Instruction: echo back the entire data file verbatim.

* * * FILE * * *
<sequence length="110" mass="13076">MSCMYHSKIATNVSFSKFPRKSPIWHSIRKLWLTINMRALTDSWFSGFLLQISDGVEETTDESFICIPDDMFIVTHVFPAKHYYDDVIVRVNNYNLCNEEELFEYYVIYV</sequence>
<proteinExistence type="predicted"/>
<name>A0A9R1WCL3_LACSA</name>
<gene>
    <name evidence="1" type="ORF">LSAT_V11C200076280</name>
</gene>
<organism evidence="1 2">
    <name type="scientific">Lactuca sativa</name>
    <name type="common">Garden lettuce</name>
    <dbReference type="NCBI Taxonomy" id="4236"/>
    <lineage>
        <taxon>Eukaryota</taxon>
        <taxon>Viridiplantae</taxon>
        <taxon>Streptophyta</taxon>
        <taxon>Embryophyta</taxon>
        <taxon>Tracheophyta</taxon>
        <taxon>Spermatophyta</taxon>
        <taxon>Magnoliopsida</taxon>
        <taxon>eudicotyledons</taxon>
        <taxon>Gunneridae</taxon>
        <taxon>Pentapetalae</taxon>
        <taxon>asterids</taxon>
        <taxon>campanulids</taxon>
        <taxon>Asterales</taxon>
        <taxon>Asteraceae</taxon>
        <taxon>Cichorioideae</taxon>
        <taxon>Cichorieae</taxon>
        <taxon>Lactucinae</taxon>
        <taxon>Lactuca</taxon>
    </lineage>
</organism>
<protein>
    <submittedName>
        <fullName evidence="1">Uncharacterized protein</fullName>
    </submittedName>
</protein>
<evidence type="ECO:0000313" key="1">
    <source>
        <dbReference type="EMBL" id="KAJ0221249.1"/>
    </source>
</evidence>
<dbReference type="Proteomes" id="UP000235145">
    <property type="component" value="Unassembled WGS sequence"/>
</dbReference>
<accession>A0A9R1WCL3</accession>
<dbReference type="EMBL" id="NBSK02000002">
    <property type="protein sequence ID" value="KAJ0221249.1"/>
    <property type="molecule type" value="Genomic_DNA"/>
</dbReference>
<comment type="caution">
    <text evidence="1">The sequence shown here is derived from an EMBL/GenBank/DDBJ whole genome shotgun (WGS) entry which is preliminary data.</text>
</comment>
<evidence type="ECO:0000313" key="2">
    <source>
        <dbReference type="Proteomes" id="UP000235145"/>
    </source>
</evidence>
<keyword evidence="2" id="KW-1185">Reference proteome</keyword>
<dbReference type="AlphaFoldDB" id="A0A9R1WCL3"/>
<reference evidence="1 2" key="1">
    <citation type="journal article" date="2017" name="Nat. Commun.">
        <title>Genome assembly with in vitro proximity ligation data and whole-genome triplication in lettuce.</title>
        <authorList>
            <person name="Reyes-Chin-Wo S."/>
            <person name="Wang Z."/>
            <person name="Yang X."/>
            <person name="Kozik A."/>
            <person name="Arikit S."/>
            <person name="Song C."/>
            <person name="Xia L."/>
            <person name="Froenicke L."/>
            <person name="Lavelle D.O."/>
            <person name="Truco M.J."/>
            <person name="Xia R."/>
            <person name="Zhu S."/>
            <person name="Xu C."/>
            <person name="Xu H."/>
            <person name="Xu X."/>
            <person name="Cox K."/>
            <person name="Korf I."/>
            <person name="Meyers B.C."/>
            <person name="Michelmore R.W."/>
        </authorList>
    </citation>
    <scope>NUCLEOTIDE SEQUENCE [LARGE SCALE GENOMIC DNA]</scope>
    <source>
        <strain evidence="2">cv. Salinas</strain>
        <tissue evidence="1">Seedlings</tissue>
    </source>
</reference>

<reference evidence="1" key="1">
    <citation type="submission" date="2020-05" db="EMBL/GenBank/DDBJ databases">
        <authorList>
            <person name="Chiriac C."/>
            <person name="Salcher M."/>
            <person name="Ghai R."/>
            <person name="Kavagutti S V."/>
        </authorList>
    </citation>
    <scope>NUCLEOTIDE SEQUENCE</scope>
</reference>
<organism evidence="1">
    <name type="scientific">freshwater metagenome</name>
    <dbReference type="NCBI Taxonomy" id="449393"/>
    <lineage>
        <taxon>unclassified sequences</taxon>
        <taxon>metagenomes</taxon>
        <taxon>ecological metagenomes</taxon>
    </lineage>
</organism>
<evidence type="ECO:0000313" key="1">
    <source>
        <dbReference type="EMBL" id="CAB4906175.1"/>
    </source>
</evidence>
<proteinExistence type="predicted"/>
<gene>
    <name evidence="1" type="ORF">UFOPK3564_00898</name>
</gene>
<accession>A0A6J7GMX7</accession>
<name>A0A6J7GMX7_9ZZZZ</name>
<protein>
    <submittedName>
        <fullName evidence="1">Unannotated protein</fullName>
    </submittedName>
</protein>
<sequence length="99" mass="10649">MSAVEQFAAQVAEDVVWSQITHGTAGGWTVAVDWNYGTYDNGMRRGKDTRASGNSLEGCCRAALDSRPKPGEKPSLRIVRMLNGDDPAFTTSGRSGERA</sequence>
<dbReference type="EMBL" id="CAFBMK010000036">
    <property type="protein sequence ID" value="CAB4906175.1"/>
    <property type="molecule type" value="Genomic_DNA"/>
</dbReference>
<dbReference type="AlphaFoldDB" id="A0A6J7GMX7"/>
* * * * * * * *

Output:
<sequence length="110" mass="13076">MSCMYHSKIATNVSFSKFPRKSPIWHSIRKLWLTINMRALTDSWFSGFLLQISDGVEETTDESFICIPDDMFIVTHVFPAKHYYDDVIVRVNNYNLCNEEELFEYYVIYV</sequence>
<proteinExistence type="predicted"/>
<name>A0A9R1WCL3_LACSA</name>
<gene>
    <name evidence="1" type="ORF">LSAT_V11C200076280</name>
</gene>
<organism evidence="1 2">
    <name type="scientific">Lactuca sativa</name>
    <name type="common">Garden lettuce</name>
    <dbReference type="NCBI Taxonomy" id="4236"/>
    <lineage>
        <taxon>Eukaryota</taxon>
        <taxon>Viridiplantae</taxon>
        <taxon>Streptophyta</taxon>
        <taxon>Embryophyta</taxon>
        <taxon>Tracheophyta</taxon>
        <taxon>Spermatophyta</taxon>
        <taxon>Magnoliopsida</taxon>
        <taxon>eudicotyledons</taxon>
        <taxon>Gunneridae</taxon>
        <taxon>Pentapetalae</taxon>
        <taxon>asterids</taxon>
        <taxon>campanulids</taxon>
        <taxon>Asterales</taxon>
        <taxon>Asteraceae</taxon>
        <taxon>Cichorioideae</taxon>
        <taxon>Cichorieae</taxon>
        <taxon>Lactucinae</taxon>
        <taxon>Lactuca</taxon>
    </lineage>
</organism>
<protein>
    <submittedName>
        <fullName evidence="1">Uncharacterized protein</fullName>
    </submittedName>
</protein>
<evidence type="ECO:0000313" key="1">
    <source>
        <dbReference type="EMBL" id="KAJ0221249.1"/>
    </source>
</evidence>
<dbReference type="Proteomes" id="UP000235145">
    <property type="component" value="Unassembled WGS sequence"/>
</dbReference>
<accession>A0A9R1WCL3</accession>
<dbReference type="EMBL" id="NBSK02000002">
    <property type="protein sequence ID" value="KAJ0221249.1"/>
    <property type="molecule type" value="Genomic_DNA"/>
</dbReference>
<comment type="caution">
    <text evidence="1">The sequence shown here is derived from an EMBL/GenBank/DDBJ whole genome shotgun (WGS) entry which is preliminary data.</text>
</comment>
<evidence type="ECO:0000313" key="2">
    <source>
        <dbReference type="Proteomes" id="UP000235145"/>
    </source>
</evidence>
<keyword evidence="2" id="KW-1185">Reference proteome</keyword>
<dbReference type="AlphaFoldDB" id="A0A9R1WCL3"/>
<reference evidence="1 2" key="1">
    <citation type="journal article" date="2017" name="Nat. Commun.">
        <title>Genome assembly with in vitro proximity ligation data and whole-genome triplication in lettuce.</title>
        <authorList>
            <person name="Reyes-Chin-Wo S."/>
            <person name="Wang Z."/>
            <person name="Yang X."/>
            <person name="Kozik A."/>
            <person name="Arikit S."/>
            <person name="Song C."/>
            <person name="Xia L."/>
            <person name="Froenicke L."/>
            <person name="Lavelle D.O."/>
            <person name="Truco M.J."/>
            <person name="Xia R."/>
            <person name="Zhu S."/>
            <person name="Xu C."/>
            <person name="Xu H."/>
            <person name="Xu X."/>
            <person name="Cox K."/>
            <person name="Korf I."/>
            <person name="Meyers B.C."/>
            <person name="Michelmore R.W."/>
        </authorList>
    </citation>
    <scope>NUCLEOTIDE SEQUENCE [LARGE SCALE GENOMIC DNA]</scope>
    <source>
        <strain evidence="2">cv. Salinas</strain>
        <tissue evidence="1">Seedlings</tissue>
    </source>
</reference>

<reference evidence="1" key="1">
    <citation type="submission" date="2020-05" db="EMBL/GenBank/DDBJ databases">
        <authorList>
            <person name="Chiriac C."/>
            <person name="Salcher M."/>
            <person name="Ghai R."/>
            <person name="Kavagutti S V."/>
        </authorList>
    </citation>
    <scope>NUCLEOTIDE SEQUENCE</scope>
</reference>
<organism evidence="1">
    <name type="scientific">freshwater metagenome</name>
    <dbReference type="NCBI Taxonomy" id="449393"/>
    <lineage>
        <taxon>unclassified sequences</taxon>
        <taxon>metagenomes</taxon>
        <taxon>ecological metagenomes</taxon>
    </lineage>
</organism>
<evidence type="ECO:0000313" key="1">
    <source>
        <dbReference type="EMBL" id="CAB4906175.1"/>
    </source>
</evidence>
<proteinExistence type="predicted"/>
<gene>
    <name evidence="1" type="ORF">UFOPK3564_00898</name>
</gene>
<accession>A0A6J7GMX7</accession>
<name>A0A6J7GMX7_9ZZZZ</name>
<protein>
    <submittedName>
        <fullName evidence="1">Unannotated protein</fullName>
    </submittedName>
</protein>
<sequence length="99" mass="10649">MSAVEQFAAQVAEDVVWSQITHGTAGGWTVAVDWNYGTYDNGMRRGKDTRASGNSLEGCCRAALDSRPKPGEKPSLRIVRMLNGDDPAFTTSGRSGERA</sequence>
<dbReference type="EMBL" id="CAFBMK010000036">
    <property type="protein sequence ID" value="CAB4906175.1"/>
    <property type="molecule type" value="Genomic_DNA"/>
</dbReference>
<dbReference type="AlphaFoldDB" id="A0A6J7GMX7"/>